Update: PQube Responds to Corecell Allegations Over Holding Money and Publishing Rights

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Update: PQube responded to our request for comment by sending the following statement:

“We enjoyed working with Corecell on our first project together and Corecell was very pleased with the success of this one. We were delighted to work with Corecell again on Aeternoblade 2 and, despite the delays and quality issues, we we strived to release the game in October 2019 for them as requested.

During our post-launch meeting in January 2020, Corecell acknowledged significant product quality issues and agreed to provide critical fixes in order to make the game commercially viable. Unfortunately, these fixes never materialized and Corecell remained unresponsive. PQube remained willing to pay the game’s full warranty, despite very poor reviews and sales, and release the PC version as per PQube’s option in the deal. Corecell agreed in March 2020 to provide the PC version to PQube, but later listed and then released the PC version itself without further discussion with PQube.

Over the next 2 years, PQube proposed and sent numerous proposals and support agreements to return the rights to Corecell as per their request, but these were not recognized by Corecell. Nevertheless, despite all the challenges and lack of communication from Corecell, PQube returned its rights to the console versions to Corecell well before the end of the agreement term. We remain open to support Corecell in any way possible.

Throughout our 12 year distribution and publishing history, we have worked with many partners and released over 200 games. PQube is proud to work with developers big and small. From established global intellectual property to championing independent projects from smaller teams – we continue to release multiple projects and sequels from our existing partnerships, a testament to the continued strength of our relationships and the strong bond between our development partners and our passionate and diverse team at PQube.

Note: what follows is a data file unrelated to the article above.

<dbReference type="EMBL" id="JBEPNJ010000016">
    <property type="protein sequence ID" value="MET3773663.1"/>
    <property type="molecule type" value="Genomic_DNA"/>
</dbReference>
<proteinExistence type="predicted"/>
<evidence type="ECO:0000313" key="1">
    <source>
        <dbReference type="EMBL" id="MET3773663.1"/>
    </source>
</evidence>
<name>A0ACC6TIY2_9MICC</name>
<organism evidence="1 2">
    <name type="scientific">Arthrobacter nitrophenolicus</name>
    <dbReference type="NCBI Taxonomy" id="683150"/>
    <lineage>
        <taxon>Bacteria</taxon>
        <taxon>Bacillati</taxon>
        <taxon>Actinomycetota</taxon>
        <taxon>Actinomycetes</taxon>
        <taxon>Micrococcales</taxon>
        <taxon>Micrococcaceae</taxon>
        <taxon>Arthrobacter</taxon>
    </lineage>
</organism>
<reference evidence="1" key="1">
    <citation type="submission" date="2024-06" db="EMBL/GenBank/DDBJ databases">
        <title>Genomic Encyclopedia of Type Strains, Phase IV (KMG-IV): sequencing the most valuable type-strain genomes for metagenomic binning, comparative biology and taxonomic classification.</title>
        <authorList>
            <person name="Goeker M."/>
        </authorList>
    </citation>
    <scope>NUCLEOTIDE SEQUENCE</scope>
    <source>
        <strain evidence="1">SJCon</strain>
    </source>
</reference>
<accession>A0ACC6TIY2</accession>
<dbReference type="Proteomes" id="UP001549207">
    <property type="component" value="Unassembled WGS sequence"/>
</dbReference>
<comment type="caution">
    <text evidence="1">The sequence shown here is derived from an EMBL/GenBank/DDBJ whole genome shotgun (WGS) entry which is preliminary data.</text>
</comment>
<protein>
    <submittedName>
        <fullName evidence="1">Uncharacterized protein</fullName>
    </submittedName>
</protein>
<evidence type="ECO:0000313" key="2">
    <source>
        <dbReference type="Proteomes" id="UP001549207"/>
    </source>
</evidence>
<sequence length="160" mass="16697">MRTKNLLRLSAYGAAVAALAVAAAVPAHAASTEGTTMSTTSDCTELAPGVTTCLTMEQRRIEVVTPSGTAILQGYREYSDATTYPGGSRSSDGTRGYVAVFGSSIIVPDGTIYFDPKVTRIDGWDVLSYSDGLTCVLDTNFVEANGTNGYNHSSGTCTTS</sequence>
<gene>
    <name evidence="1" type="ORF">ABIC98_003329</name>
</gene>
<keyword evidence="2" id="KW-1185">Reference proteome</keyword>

We have always strived to provide focus and commitment to maximize results for our partners and fully support them at all stages of the product lifecycle. When challenges have arisen, as has been inevitable over such a long time in the gaming industry, we have always sought to resolve them in a fair and reasonable manner.

We will continue to focus our energy on doing a great job for our partners. We are constantly working to develop and improve all aspects of our business and are fully committed to providing the best possible service and success to all of our partners. »

original article: Another set of allegations have been made against the UK-based indie game publisher Qube. This time, the allegations of abuse come from Core Cell Technologieswho had their independent action title Aeterno 2 Blade published in Europe by PQube in 2019.

According to an official post published by Corecell Technologies just a few minutes agoCorecell claims that PQube only “paid a small portion of the minimum signature stage guarantee at the time we sent them the game and they never paid for the remaining stages.”

Cat Quest 2, an indie hit in the west, is another released by PQUbe.

A minimum guarantee, usually in the context of video game marketing and publishing, is an agreed upon amount of money that a publisher will pay a game’s developer during the partnership. This is a minimum funds guarantee, which is intended for developers when they reach certain development milestones.

Corecell Technologies also claims that PQube retains publishing rights to Aeterno Blade 2 and states that “PQUBE offered to hand over publishing control to us only if we agreed to keep this matter secret, but we no longer wanted to be involved in other agreements. with PQUBE. We knew something was wrong, but as a small independent developer, we couldn’t afford to pay legal fees to defend the case in another country.

Only about a week ago, another developer behind A Space for the Unbound, also took to Twitter to raise their grievances against PQube. First reported by VGC, the studios claim that PQube “intentionally withheld grant information and used it as leverage for their own commercial gain.”

PQube later responded to VGC to state that it had “honoured all obligations of our publishing agreement and supported Toge Productions at every stage of product development throughout their delays and difficulties”.

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